Anisa: Well, my first hire was someone to help me with finances and bookkeeping. I realized that that was something that I was not good at. With interior design or most jobs when you're an entrepreneur or you think, "Oh, I'm just gonna get to do the fun stuff. I don't work for anyone. I get to do 80% of what I love and 20% of what I don't. I think, I had a huge wake up call to, "Oh my gosh, this is way harder than I imagined doing it on my own." When I was a freelance before, I don't think I took it really seriously. This time, I was like, "No, I'm a grownup. I need to make this a legitimate business that can sustain our family." I had a huge wake up call. My first hire was someone to help me with the books. I just put out on our website looking for help and Instagram. Thankfully, we got some great connections, and so that was our first hire. Totally terrified of, "Oh my word. How am I going to help provide for someone else and their family and be responsible enough to give someone a paycheck?" That first hire for me was so scary. Thankfully, God's just provided. As our team grows, I continually see just him provide work so that I can take care of our team, but it's scary. It's really scary. The first one's the hardest, and then you gradually can add and grow and scale from there.
Shantel: Absolutely. I mean, it's funny looking back and remembering that time as well. No, there's not a book that really talks about, "How do you go through the legal process, and do you do a W2? What payroll company do you use? What reports do you have to file?" I mean, there's so much logistics that that part is also draining to figure it out even though you know you're in a good place to bring on that person. I remember it being certainly scary too. Then still to this day, how many mouths am I feeding? I better make sure work's coming in so that we could do that. I can certainly relate to that.
Anisa: Absolutely. It's like jumping off a cliff and you're like, "I hope this is right." I mean, you feel it's right, but just making sure that if you're telling someone, "Yeah, I'm gonna do this for you," that exactly the work comes in and you can commit to providing for them.
Shantel: Absolutely. Do you work in an office space with your team or primarily remote?
| A VIRTUAL CULTURE |
Anisa: We all work remotely. We are a virtual culture, thanks to Bryan Miles and Shannon Miles. It has been amazing just having a team that's virtual. My first hire, like I said, was the girl that helped us with bookkeeping and now has turned into our financial director. She's definitely taken on a lot more responsibility, but shortly after I hired her, her husband got relocated to Orlando, and I mean within three or four months of hiring. I was just so sad. I was like, "My first hire, oh no, she's moving away," but thankful to business tools like Zoom and other things that we can do online and virtual software.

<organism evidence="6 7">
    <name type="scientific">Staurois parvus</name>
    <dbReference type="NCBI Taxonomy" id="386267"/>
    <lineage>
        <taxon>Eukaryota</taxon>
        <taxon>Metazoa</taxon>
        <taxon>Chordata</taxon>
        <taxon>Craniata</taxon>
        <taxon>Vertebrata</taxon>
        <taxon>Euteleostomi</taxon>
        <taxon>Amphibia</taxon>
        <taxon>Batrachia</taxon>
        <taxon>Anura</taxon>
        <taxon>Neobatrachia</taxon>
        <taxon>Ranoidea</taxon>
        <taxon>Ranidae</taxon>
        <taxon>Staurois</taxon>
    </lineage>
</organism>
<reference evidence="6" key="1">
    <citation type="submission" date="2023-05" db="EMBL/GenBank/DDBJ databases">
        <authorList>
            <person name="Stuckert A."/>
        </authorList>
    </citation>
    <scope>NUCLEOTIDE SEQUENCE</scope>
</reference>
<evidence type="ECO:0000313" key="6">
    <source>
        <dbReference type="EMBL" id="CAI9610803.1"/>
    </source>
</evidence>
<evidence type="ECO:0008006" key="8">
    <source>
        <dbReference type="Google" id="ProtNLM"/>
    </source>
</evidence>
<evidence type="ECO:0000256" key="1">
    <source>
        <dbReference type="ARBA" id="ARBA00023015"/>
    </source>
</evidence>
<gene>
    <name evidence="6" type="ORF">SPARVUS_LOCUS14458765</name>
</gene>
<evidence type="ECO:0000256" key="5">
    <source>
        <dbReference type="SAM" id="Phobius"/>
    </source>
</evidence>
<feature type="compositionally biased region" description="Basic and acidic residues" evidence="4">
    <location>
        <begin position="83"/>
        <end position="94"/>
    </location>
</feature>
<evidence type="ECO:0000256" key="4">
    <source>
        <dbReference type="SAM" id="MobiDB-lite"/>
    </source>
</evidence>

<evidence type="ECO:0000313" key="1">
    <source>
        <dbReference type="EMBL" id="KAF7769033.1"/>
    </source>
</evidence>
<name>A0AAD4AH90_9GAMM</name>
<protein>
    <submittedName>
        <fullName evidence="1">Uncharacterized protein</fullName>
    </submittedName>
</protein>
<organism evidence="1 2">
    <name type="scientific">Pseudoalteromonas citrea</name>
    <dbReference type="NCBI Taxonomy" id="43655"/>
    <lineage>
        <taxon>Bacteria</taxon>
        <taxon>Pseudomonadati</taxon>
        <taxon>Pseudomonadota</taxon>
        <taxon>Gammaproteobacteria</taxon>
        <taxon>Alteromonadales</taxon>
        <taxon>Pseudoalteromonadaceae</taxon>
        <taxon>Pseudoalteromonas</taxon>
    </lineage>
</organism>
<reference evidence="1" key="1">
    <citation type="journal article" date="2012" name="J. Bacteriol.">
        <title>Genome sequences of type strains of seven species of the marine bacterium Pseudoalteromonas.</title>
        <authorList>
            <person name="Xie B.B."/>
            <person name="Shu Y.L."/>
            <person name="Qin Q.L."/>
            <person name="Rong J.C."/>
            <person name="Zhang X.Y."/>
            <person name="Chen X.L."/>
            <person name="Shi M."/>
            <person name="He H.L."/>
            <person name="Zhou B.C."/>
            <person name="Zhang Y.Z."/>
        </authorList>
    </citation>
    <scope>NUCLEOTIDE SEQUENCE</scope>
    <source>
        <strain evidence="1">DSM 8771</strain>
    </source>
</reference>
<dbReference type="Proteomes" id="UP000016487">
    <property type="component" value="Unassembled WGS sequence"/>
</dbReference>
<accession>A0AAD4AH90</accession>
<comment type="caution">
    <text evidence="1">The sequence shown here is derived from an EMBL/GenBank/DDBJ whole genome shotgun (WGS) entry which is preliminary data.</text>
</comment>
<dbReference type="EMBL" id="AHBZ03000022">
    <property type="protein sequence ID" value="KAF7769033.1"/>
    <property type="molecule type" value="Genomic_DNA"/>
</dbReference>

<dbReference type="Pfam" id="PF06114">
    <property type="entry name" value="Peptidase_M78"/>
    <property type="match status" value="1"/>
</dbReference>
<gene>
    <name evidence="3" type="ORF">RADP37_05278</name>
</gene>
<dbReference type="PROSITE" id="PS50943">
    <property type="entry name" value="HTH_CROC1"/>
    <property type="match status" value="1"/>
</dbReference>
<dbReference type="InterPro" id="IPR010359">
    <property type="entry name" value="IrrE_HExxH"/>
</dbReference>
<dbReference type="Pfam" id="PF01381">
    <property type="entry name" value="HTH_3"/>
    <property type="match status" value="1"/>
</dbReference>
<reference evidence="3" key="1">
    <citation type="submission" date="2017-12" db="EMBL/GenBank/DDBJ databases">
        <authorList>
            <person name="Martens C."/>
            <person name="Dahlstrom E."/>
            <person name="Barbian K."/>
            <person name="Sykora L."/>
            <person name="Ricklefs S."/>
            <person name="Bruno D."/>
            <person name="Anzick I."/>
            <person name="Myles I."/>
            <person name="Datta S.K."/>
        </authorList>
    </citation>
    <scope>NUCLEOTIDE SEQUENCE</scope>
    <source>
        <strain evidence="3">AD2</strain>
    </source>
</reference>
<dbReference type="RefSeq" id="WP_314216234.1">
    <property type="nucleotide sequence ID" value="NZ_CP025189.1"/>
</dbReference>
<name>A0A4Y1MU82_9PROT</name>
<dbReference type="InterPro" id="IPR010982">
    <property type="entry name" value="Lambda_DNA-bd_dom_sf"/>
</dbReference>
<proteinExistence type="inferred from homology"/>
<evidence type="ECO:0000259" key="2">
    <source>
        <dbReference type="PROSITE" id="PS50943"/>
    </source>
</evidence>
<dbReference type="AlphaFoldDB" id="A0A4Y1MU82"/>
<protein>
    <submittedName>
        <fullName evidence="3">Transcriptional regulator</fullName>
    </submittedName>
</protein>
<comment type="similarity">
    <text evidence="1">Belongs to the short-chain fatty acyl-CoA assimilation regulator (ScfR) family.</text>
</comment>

We can still connect. I see her all the time face to face through a computer screen, so to say. It really hasn't changed a ton. I mean, granted when we are physically face to face, it is amazing because I'm like, "I can physically touch you. I'm going to give you a hug." It's been awesome. Our team is pretty virtual but most of our clients are in the Metro Atlanta area. Then we do do e-clients. We have some projects remotely in the southeast but thankfully to technology, we can take on staff further away. We work from our computers. A lot of times, we're working at the local coffee shop. We have some favorite restaurants that we'll work from. It's like, "Hey, let's do lunch and work a few hours." Then a lot of our meetings are in client's homes.
Shantel: That is amazing. We started off our company, Imagine Media in a Panera. That's where me and Margot, my business partner, would meet every day. I mean, I think they knew us by name and our order, but I'm pretty sure I got kicked off the internet every half an hour or definitely around lunchtime because they were like, "You guys have to get out here." Those are some good times.
Anisa: Oh, it's awesome. We even tried an office space for two months, and I just was like, "I'm never there." I was paying for it and it was such a great idea. Like, "Yeah, let's have this space a conference room for our team to meet." We tried it but after two months, we stopped and we're like, "I think we're just gonna keep doing what we do." This is what we do. I was trying to make this cool. I don't know if I was trying to impress myself or anybody, but like, "Yeah, we have an office space, but our conference room to meet in, and this is how we roll. So we're just gonna keep doing it this way."
Shantel: It is. It's fun to have that, but then the overhead. If it doesn't really make sense, it doesn't make sense. Have you come up with a good meeting cadence to try to connect with everyone that's virtual, or do you have any recommendations on how often you're talking to the team or having pow wows and casting vision?